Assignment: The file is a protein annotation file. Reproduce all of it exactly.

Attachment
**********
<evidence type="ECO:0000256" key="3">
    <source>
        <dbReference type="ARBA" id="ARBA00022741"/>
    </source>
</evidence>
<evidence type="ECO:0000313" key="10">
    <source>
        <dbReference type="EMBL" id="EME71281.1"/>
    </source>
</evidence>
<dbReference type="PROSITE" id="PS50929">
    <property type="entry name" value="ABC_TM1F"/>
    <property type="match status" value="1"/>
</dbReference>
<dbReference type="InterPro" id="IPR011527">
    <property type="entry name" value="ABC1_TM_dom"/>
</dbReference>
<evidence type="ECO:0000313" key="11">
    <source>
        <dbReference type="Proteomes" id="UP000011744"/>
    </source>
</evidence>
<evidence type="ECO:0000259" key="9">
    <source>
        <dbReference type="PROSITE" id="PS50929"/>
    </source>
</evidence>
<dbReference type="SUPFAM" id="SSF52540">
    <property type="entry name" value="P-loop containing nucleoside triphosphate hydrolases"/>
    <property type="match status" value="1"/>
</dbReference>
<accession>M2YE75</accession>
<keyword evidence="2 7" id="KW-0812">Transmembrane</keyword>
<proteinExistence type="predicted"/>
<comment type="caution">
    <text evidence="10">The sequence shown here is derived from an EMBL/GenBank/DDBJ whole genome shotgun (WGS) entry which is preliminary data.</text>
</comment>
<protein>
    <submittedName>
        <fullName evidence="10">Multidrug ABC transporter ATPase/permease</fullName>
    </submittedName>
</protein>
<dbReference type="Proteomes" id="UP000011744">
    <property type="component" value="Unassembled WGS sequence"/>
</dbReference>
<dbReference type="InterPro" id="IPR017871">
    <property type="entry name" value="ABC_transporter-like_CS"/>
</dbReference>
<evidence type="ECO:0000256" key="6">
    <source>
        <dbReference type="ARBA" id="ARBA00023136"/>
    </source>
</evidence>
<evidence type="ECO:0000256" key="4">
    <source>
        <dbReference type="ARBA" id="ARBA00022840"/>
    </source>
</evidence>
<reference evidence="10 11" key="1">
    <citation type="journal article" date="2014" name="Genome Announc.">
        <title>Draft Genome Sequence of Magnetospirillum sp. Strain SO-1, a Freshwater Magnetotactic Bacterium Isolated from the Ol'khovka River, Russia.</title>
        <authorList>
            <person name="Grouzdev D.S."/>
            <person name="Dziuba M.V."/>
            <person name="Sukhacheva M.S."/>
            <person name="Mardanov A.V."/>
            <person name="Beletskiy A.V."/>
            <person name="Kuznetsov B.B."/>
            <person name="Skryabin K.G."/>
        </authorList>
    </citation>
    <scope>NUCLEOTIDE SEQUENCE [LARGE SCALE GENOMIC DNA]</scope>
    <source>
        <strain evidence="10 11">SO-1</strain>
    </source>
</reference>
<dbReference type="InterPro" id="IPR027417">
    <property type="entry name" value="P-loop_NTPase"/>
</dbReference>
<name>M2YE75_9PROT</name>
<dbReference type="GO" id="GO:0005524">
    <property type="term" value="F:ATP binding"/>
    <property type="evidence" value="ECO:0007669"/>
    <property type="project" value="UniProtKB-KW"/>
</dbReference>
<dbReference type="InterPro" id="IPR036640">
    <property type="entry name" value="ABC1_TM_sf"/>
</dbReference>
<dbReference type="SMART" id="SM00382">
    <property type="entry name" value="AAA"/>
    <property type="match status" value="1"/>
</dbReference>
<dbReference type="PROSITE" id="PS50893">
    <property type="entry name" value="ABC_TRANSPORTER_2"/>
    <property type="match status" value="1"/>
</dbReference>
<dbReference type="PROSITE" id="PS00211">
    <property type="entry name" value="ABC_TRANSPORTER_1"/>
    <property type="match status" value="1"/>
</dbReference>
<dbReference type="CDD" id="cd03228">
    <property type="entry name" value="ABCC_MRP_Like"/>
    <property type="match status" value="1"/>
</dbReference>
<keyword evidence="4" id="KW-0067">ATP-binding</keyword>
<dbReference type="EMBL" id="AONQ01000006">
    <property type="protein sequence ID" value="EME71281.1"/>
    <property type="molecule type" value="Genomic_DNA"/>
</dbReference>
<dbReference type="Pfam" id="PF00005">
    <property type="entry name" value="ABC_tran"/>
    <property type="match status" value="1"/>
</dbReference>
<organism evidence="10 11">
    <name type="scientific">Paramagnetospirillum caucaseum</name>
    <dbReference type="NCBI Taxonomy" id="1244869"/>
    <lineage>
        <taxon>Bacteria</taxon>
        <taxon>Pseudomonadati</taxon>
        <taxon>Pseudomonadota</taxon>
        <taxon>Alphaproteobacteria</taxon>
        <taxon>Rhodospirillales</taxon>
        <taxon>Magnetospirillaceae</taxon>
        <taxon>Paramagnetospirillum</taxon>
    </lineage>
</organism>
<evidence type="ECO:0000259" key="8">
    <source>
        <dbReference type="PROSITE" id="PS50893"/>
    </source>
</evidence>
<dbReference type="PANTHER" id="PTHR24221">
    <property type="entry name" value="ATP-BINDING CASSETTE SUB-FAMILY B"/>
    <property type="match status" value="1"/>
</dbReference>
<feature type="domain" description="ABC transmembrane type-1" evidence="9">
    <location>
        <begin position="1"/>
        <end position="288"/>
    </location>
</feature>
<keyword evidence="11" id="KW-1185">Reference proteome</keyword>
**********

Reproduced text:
<evidence type="ECO:0000256" key="3">
    <source>
        <dbReference type="ARBA" id="ARBA00022741"/>
    </source>
</evidence>
<evidence type="ECO:0000313" key="10">
    <source>
        <dbReference type="EMBL" id="EME71281.1"/>
    </source>
</evidence>
<dbReference type="PROSITE" id="PS50929">
    <property type="entry name" value="ABC_TM1F"/>
    <property type="match status" value="1"/>
</dbReference>
<dbReference type="InterPro" id="IPR011527">
    <property type="entry name" value="ABC1_TM_dom"/>
</dbReference>
<evidence type="ECO:0000313" key="11">
    <source>
        <dbReference type="Proteomes" id="UP000011744"/>
    </source>
</evidence>
<evidence type="ECO:0000259" key="9">
    <source>
        <dbReference type="PROSITE" id="PS50929"/>
    </source>
</evidence>
<dbReference type="SUPFAM" id="SSF52540">
    <property type="entry name" value="P-loop containing nucleoside triphosphate hydrolases"/>
    <property type="match status" value="1"/>
</dbReference>
<accession>M2YE75</accession>
<keyword evidence="2 7" id="KW-0812">Transmembrane</keyword>
<proteinExistence type="predicted"/>
<comment type="caution">
    <text evidence="10">The sequence shown here is derived from an EMBL/GenBank/DDBJ whole genome shotgun (WGS) entry which is preliminary data.</text>
</comment>
<protein>
    <submittedName>
        <fullName evidence="10">Multidrug ABC transporter ATPase/permease</fullName>
    </submittedName>
</protein>
<dbReference type="Proteomes" id="UP000011744">
    <property type="component" value="Unassembled WGS sequence"/>
</dbReference>
<dbReference type="InterPro" id="IPR017871">
    <property type="entry name" value="ABC_transporter-like_CS"/>
</dbReference>
<evidence type="ECO:0000256" key="6">
    <source>
        <dbReference type="ARBA" id="ARBA00023136"/>
    </source>
</evidence>
<evidence type="ECO:0000256" key="4">
    <source>
        <dbReference type="ARBA" id="ARBA00022840"/>
    </source>
</evidence>
<reference evidence="10 11" key="1">
    <citation type="journal article" date="2014" name="Genome Announc.">
        <title>Draft Genome Sequence of Magnetospirillum sp. Strain SO-1, a Freshwater Magnetotactic Bacterium Isolated from the Ol'khovka River, Russia.</title>
        <authorList>
            <person name="Grouzdev D.S."/>
            <person name="Dziuba M.V."/>
            <person name="Sukhacheva M.S."/>
            <person name="Mardanov A.V."/>
            <person name="Beletskiy A.V."/>
            <person name="Kuznetsov B.B."/>
            <person name="Skryabin K.G."/>
        </authorList>
    </citation>
    <scope>NUCLEOTIDE SEQUENCE [LARGE SCALE GENOMIC DNA]</scope>
    <source>
        <strain evidence="10 11">SO-1</strain>
    </source>
</reference>
<dbReference type="InterPro" id="IPR027417">
    <property type="entry name" value="P-loop_NTPase"/>
</dbReference>
<name>M2YE75_9PROT</name>
<dbReference type="GO" id="GO:0005524">
    <property type="term" value="F:ATP binding"/>
    <property type="evidence" value="ECO:0007669"/>
    <property type="project" value="UniProtKB-KW"/>
</dbReference>
<dbReference type="InterPro" id="IPR036640">
    <property type="entry name" value="ABC1_TM_sf"/>
</dbReference>
<dbReference type="SMART" id="SM00382">
    <property type="entry name" value="AAA"/>
    <property type="match status" value="1"/>
</dbReference>
<dbReference type="PROSITE" id="PS50893">
    <property type="entry name" value="ABC_TRANSPORTER_2"/>
    <property type="match status" value="1"/>
</dbReference>
<dbReference type="PROSITE" id="PS00211">
    <property type="entry name" value="ABC_TRANSPORTER_1"/>
    <property type="match status" value="1"/>
</dbReference>
<dbReference type="CDD" id="cd03228">
    <property type="entry name" value="ABCC_MRP_Like"/>
    <property type="match status" value="1"/>
</dbReference>
<keyword evidence="4" id="KW-0067">ATP-binding</keyword>
<dbReference type="EMBL" id="AONQ01000006">
    <property type="protein sequence ID" value="EME71281.1"/>
    <property type="molecule type" value="Genomic_DNA"/>
</dbReference>
<dbReference type="Pfam" id="PF00005">
    <property type="entry name" value="ABC_tran"/>
    <property type="match status" value="1"/>
</dbReference>
<organism evidence="10 11">
    <name type="scientific">Paramagnetospirillum caucaseum</name>
    <dbReference type="NCBI Taxonomy" id="1244869"/>
    <lineage>
        <taxon>Bacteria</taxon>
        <taxon>Pseudomonadati</taxon>
        <taxon>Pseudomonadota</taxon>
        <taxon>Alphaproteobacteria</taxon>
        <taxon>Rhodospirillales</taxon>
        <taxon>Magnetospirillaceae</taxon>
        <taxon>Paramagnetospirillum</taxon>
    </lineage>
</organism>
<evidence type="ECO:0000259" key="8">
    <source>
        <dbReference type="PROSITE" id="PS50893"/>
    </source>
</evidence>
<dbReference type="PANTHER" id="PTHR24221">
    <property type="entry name" value="ATP-BINDING CASSETTE SUB-FAMILY B"/>
    <property type="match status" value="1"/>
</dbReference>
<feature type="domain" description="ABC transmembrane type-1" evidence="9">
    <location>
        <begin position="1"/>
        <end position="288"/>
    </location>
</feature>
<keyword evidence="11" id="KW-1185">Reference proteome</keyword>